The kids can have two majors. One is STEAM (science, technology, engineering, art and math) and the other major is International Social Studies. The class is designed to bridge both of those majors, because right now there will only be one three-hour class. They’ll be in class all morning long Tuesdays, Wednesdays and Thursdays, and then Mondays and Fridays will be workshop days. Mondays they’ll divide and go into seminars and workshops that are specific to their majors, and then on Fridays they’ll have off-campus experiences.
On how Colorado’s program stands out among other states:
One of the things we’re doing that no other [state] does is that we have a requirement that all of the kids have to break into teams of 10, they have to develop a business plan, and they have to carry out that business plan within those 28 days to show a profit. And it can be something as funny as having a bake sale on the sidewalk in Downtown Denver. It can be whatever they want to do, but they have to create a business plan so they can go through the experience of being an entrepreneur, having to think like an entrepreneur.
Another thing they do [during the program] is break into teams of 10 based on 10 of the biggest problems that they see in Colorado, and they’ll brainstorm that with a facilitator on the very first day they get here. The kids will, in teams of 10, work on those issues, create workable ideas and solutions for those problems that they then have to present to the state legislature. That’s what’s missing from a lot of other states: true, tangible outcomes. Good education is important, but it’s not always measurable until many years later. And this way, we’ll be able to measure it and prove it within 28 days.
Most states have their Governor’s Schools in the summer before the kids’ senior year, and one of the things I heard very clearly on that listening tour was that in Colorado, one of our big goals is to make our kids college and career ready. Well, if you do it the summer before their senior year, that’s too late. We did it so they’re rising sophomores and rising juniors.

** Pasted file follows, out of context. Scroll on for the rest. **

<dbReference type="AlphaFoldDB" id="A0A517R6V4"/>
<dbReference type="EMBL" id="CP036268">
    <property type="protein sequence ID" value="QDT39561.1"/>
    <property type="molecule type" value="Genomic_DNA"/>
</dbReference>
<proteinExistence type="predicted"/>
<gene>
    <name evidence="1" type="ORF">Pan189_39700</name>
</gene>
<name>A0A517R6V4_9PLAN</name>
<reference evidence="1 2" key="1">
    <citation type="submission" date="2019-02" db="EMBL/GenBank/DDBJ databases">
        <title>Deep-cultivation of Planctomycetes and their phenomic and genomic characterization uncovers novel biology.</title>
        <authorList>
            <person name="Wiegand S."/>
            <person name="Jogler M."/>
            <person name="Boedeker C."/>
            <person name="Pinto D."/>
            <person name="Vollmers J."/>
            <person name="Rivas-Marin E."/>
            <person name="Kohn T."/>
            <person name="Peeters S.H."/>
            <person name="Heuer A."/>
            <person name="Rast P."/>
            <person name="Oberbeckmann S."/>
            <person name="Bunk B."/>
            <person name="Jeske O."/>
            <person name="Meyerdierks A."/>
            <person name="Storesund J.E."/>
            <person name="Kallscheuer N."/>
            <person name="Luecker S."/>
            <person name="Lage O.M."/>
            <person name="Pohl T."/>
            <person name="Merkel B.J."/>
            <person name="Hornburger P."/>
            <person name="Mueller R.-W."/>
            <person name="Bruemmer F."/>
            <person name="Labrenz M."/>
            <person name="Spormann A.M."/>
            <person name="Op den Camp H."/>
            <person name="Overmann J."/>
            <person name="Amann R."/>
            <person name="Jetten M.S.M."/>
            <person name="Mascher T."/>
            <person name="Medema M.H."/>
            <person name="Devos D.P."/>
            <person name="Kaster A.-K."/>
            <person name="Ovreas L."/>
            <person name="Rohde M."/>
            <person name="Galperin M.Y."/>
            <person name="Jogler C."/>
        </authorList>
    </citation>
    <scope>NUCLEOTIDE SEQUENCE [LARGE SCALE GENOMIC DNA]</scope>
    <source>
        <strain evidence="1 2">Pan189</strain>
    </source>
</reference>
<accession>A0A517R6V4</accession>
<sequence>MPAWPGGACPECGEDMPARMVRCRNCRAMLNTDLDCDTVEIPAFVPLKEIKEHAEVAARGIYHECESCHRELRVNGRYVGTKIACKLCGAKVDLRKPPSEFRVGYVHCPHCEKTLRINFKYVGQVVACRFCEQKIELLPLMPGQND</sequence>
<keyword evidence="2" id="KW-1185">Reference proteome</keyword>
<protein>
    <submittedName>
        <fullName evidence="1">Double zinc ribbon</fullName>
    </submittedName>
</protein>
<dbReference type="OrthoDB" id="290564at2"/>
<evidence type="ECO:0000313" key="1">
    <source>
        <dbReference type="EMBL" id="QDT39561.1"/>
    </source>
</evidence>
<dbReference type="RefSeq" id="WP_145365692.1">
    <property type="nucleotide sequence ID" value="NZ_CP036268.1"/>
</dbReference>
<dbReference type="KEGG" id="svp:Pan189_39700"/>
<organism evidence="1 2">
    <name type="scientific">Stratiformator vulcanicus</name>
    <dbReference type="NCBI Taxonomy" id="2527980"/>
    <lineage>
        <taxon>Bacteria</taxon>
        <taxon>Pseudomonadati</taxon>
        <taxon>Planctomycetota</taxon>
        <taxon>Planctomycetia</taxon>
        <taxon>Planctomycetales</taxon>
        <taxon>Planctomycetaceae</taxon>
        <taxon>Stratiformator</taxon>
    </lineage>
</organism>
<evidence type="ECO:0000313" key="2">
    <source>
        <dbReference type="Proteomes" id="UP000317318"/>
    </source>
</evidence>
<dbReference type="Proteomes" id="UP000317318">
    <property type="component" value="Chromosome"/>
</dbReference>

On the program’s desired outcome:
One of our goals is to engage our students in such a way that they are encouraged to stay in Colorado for college and for careers. We really want to engage our best and brightest, because they think that they have to go somewhere else to solve problems or find engaging issues, and there are just as many here.
Our goal is to create this network of kids who never lose touch with one another and who are creating tangible, real products within those 28 days that make the legislature say, “We invested our money well. That was a good idea.”
On what’s next going forward:
We work so hard that we got the attention of the national conference already, so starting next year, Colorado will have a seat on their executive board, their planning board. And then we’ll be hosting in 2018 the National Conference of Governor’s Schools in Denver. Actually, we’re partnering with Wyoming. We’ll do half of it here and half of it in Wyoming. And I do have a ten-year goal to grow [the program] to 400 [students].
Archer ends our chat by mentioning a student she knows as an example. As a high school senior, he’s now a student body president with a one-act show in Denver’s theater district and many options for four-year colleges.
“His life is transformed,” says Archer. “I’m not saying it’s through this, I’m saying it’s through the hard work he put into this and the contacts he made through it. And that’s our goal.”